I like to read and enjoy deconstructing stories to see how they are put together. I grew up loving the Wizard of Oz series, and dutifully read each book in the series to my children. I enjoy well-constructed stories that are told so that they come alive. I’m married, lived in Allentown, PA, until the recent Covid pandemic, when we decided it was time to move to Oregon to be closer to children and grandchildren. My wife and I love to travel, giving me a rich experience from which to write. I have five grandchildren. They serve as my inspiration and test audience for Gus and stories aimed at them.
I'm a member of the Bethlehem Writers Group. I graduated from the University of Pennsylvania with, BA in Biology, Temple University Medical School, MD, and Stanford University School of Medicine, Neurology Residency.
I believe that what comes from the heart goes to the heart.
The heartbreak and love that can bring families together and tear them apart. Joseph is lucky. He is blessed with a strong , supportive wife who is able to help him heal old childhood wounds and ultimately confront years of anger and resentment. With her help , Joseph is able to tie up the loose ends of his life and move on.
Loose Ends is written in the form of a memoir, told from the first person point of view. Available on Amazon.
LUKE AND DUKE
THINGS CAN ALWAYS GET WORSE
THE ALMOST ENDLESS SUMMER
WHOSE RIGHT TO DIE
HEAVEN'S DEVILS: PARTY NIGHT
ON A SUMMER'S DAY
THE FATE OF DICKIE PAPONOVITCH
"OUT ON A LEDGE"
"THE FAIRY RING"
"SHIPWRECKED AT SEA"
A MAN NAMED HAPPINESS
OTHER SHORT STORIES NO LONGER ACCESSIBLE IN PRINT OR ON THE WEB.
"Things Can Always Get Worse" Being 4:4; 9-10 1992.
“Big Rock”. Raconteur 1: 9-13, 11/93.
“Luke And Duke”, Raconteur. 1995; 2: 27-29.
“Henrietta And Lucinda”, Raconteur. 1995; 5: 5-8.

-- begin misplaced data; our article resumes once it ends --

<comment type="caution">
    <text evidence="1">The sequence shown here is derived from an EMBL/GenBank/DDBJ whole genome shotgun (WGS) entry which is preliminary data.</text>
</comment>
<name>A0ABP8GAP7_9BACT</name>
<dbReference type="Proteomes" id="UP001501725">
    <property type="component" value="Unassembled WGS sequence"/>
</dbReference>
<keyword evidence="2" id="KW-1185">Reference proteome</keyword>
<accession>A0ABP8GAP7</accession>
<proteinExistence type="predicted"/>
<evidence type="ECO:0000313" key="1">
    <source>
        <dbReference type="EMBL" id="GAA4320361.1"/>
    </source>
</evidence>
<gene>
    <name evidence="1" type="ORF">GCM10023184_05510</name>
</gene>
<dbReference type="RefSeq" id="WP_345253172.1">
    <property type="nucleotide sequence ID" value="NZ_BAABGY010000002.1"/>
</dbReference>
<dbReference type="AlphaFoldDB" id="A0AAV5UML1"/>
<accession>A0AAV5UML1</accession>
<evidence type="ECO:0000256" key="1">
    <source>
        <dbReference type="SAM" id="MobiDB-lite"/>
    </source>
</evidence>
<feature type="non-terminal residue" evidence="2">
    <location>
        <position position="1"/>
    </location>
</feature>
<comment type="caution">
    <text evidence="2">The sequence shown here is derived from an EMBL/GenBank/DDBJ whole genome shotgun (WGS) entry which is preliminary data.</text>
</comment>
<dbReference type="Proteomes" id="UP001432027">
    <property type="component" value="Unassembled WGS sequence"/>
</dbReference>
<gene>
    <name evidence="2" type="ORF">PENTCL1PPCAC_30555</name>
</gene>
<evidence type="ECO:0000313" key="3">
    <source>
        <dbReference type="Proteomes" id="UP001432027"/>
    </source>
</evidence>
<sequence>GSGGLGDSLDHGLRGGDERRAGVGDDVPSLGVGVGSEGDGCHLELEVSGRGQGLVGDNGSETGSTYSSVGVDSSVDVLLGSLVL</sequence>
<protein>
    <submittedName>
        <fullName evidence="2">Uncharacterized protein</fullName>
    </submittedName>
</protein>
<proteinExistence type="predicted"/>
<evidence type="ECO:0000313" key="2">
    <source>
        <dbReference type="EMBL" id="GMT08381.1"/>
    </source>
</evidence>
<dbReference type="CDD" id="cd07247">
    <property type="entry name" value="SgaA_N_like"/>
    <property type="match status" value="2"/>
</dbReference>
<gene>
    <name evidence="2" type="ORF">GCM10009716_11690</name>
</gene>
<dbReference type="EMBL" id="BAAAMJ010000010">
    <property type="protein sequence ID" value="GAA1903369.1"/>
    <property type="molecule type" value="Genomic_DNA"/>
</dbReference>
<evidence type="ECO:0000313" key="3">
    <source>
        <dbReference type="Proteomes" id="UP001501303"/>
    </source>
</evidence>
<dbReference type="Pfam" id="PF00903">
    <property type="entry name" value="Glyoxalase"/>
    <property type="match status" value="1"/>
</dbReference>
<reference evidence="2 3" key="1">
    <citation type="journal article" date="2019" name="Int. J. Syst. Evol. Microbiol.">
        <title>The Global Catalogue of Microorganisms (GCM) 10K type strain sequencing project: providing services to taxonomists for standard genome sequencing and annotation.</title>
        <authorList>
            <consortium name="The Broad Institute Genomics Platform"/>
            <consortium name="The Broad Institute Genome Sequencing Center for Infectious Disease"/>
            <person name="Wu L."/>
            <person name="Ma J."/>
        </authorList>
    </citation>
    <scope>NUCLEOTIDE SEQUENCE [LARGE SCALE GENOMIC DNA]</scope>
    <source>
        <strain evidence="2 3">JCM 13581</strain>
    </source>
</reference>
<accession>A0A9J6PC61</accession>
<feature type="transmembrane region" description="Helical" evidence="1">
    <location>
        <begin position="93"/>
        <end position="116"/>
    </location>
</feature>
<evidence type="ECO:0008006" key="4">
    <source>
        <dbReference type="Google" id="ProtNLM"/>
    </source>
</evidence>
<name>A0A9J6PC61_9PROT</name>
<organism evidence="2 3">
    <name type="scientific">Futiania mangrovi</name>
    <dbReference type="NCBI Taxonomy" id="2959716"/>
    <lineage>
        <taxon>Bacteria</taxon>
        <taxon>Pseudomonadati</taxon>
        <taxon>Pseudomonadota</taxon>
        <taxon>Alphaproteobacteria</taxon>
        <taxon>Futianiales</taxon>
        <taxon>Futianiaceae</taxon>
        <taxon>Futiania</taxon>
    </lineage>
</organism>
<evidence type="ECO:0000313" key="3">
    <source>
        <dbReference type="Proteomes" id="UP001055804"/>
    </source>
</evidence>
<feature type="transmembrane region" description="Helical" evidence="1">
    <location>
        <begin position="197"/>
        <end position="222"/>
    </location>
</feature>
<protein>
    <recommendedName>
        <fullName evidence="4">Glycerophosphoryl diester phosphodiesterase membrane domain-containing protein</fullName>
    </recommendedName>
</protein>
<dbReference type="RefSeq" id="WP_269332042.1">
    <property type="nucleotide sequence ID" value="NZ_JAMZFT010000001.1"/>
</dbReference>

"The Fate of Dickie Paponovitch" Raconteur 1:10, 1994; 21-27.
“Fishing with Nick”, shortbreadstories.co.uk, 2015
“Dad Stories”, shortbreadstories.co.uk, 2015
“Earl’s Lake, Home to the Big Bass”, shortbreadstories, 2015
“How to Brighten the Night”, Short-Story.me, 2015
"Henry Smith's Seasonings", Artpost Magazine, September 1, 2018 (reprinted, see below)
HENRIETTA AND LUCINDA
The Starlit Path Magazine, Summer, 2019, page 52
THE GUARDIAN OF THE WELL
Her Beautiful View
Roundtable, Spring 2021
PROJECTS IN PROGRESS:
In the year 1890, from a remote village in the Pacific Northwest, three boys leave on a quest, a rite of passage, to find fifteen keys that will allow them to return home and become leaders in their community. Fifteen Keys is an adventure fantasy for middle-grade and young teens, filled with whimsy, meant as an introduction to mindfulness themes, complete at 66,000 words.
The elders of Black Dog send their seventeen-year-olds into the wilderness fully prepared to survive for one year. Hank doesn’t want to participate in the ritual and argues with his father. Reluctantly, he accepts his fate rather than face shame for refusing to go. His decision to leave is eased by the offer from his younger brother and cousin to secretly join him. His mother covertly provides him with cryptic clues as to the location of the keys.
The boys work through adversities, enter fantasy worlds and meet strange people like Messyman, who lives in complete disorder in the clouds, and a man named Happiness, who resides alone inside a tree and always knows where to find joy. They meet Have-Little, find Too-Much, and eventually discover Enough, who introduces them to the difference between wants and needs. They visit silence. A girl named Golden Skye tests Hank’s humility. Their journey is prolonged, never sure of the correct direction, will they find all fifteen keys and be able to return home?
With the help of Mother’s clues, the boys discover that the keys are ethical values. The adventures are allegorical. Mindfulness is a popular topic on social media
with many websites on the Internet. Medical ethical issues were an important part of my medical practice as a neurologist, and I frequently participated on the ethics committee at our hospital. Apart from medical ethics, my inspiration for writing Fifteen Keys came from the study of Mussar, a Jewish ethical study. The virtues considered there are universal and a requirement for being the best human one can be. I wrote and published short stories illustrating the virtues as I studied them and enjoyed reading those stories to local middle school and adult groups interested in the mindfulness themes. I have chaired ethical study groups for the past eight years. I frequently use excerpts from Fifteen Keys to illustrate points in our discussions. I’ve written and illustrated three children’s books all featuring themes consistent with family values.
Although Aesop’s Fables is the closest work comparable to Fifteen Keys, few books appeared to combine adventure fantasy, and coming of age, with moral lessons. One book that comes close is “Island of the Four Ps” by Ed Hajim.